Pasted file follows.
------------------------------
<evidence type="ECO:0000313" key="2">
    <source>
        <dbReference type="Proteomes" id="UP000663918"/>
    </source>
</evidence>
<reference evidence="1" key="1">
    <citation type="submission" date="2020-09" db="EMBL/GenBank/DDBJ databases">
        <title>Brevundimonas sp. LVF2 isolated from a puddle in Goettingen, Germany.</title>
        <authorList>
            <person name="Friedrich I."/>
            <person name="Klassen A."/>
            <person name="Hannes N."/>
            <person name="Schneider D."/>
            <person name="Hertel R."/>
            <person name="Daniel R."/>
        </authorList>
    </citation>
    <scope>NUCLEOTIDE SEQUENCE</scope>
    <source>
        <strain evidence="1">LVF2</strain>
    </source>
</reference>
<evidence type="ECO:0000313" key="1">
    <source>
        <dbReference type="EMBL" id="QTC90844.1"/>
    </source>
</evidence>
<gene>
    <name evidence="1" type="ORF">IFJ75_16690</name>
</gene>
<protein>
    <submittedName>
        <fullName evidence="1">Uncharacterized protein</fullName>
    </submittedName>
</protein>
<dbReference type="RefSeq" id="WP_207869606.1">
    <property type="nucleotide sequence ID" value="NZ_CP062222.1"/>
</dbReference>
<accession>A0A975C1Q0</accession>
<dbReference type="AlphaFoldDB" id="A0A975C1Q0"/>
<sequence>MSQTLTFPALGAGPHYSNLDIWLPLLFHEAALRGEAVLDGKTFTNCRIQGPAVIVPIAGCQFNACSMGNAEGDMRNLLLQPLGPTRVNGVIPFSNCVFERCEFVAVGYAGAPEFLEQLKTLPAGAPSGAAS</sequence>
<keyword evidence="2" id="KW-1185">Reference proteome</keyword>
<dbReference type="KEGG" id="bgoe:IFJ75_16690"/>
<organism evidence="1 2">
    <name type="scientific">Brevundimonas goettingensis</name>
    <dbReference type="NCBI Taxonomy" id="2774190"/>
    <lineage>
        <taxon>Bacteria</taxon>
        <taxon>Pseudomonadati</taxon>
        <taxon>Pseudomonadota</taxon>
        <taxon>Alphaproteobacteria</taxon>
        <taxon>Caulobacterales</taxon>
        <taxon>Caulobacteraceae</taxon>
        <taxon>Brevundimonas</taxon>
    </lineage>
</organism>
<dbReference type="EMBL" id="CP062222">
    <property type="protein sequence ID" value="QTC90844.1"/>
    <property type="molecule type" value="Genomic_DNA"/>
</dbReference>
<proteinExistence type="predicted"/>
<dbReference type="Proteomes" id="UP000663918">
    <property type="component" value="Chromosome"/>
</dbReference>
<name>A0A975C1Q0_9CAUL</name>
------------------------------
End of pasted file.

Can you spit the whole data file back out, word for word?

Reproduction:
<evidence type="ECO:0000313" key="2">
    <source>
        <dbReference type="Proteomes" id="UP000663918"/>
    </source>
</evidence>
<reference evidence="1" key="1">
    <citation type="submission" date="2020-09" db="EMBL/GenBank/DDBJ databases">
        <title>Brevundimonas sp. LVF2 isolated from a puddle in Goettingen, Germany.</title>
        <authorList>
            <person name="Friedrich I."/>
            <person name="Klassen A."/>
            <person name="Hannes N."/>
            <person name="Schneider D."/>
            <person name="Hertel R."/>
            <person name="Daniel R."/>
        </authorList>
    </citation>
    <scope>NUCLEOTIDE SEQUENCE</scope>
    <source>
        <strain evidence="1">LVF2</strain>
    </source>
</reference>
<evidence type="ECO:0000313" key="1">
    <source>
        <dbReference type="EMBL" id="QTC90844.1"/>
    </source>
</evidence>
<gene>
    <name evidence="1" type="ORF">IFJ75_16690</name>
</gene>
<protein>
    <submittedName>
        <fullName evidence="1">Uncharacterized protein</fullName>
    </submittedName>
</protein>
<dbReference type="RefSeq" id="WP_207869606.1">
    <property type="nucleotide sequence ID" value="NZ_CP062222.1"/>
</dbReference>
<accession>A0A975C1Q0</accession>
<dbReference type="AlphaFoldDB" id="A0A975C1Q0"/>
<sequence>MSQTLTFPALGAGPHYSNLDIWLPLLFHEAALRGEAVLDGKTFTNCRIQGPAVIVPIAGCQFNACSMGNAEGDMRNLLLQPLGPTRVNGVIPFSNCVFERCEFVAVGYAGAPEFLEQLKTLPAGAPSGAAS</sequence>
<keyword evidence="2" id="KW-1185">Reference proteome</keyword>
<dbReference type="KEGG" id="bgoe:IFJ75_16690"/>
<organism evidence="1 2">
    <name type="scientific">Brevundimonas goettingensis</name>
    <dbReference type="NCBI Taxonomy" id="2774190"/>
    <lineage>
        <taxon>Bacteria</taxon>
        <taxon>Pseudomonadati</taxon>
        <taxon>Pseudomonadota</taxon>
        <taxon>Alphaproteobacteria</taxon>
        <taxon>Caulobacterales</taxon>
        <taxon>Caulobacteraceae</taxon>
        <taxon>Brevundimonas</taxon>
    </lineage>
</organism>
<dbReference type="EMBL" id="CP062222">
    <property type="protein sequence ID" value="QTC90844.1"/>
    <property type="molecule type" value="Genomic_DNA"/>
</dbReference>
<proteinExistence type="predicted"/>
<dbReference type="Proteomes" id="UP000663918">
    <property type="component" value="Chromosome"/>
</dbReference>
<name>A0A975C1Q0_9CAUL</name>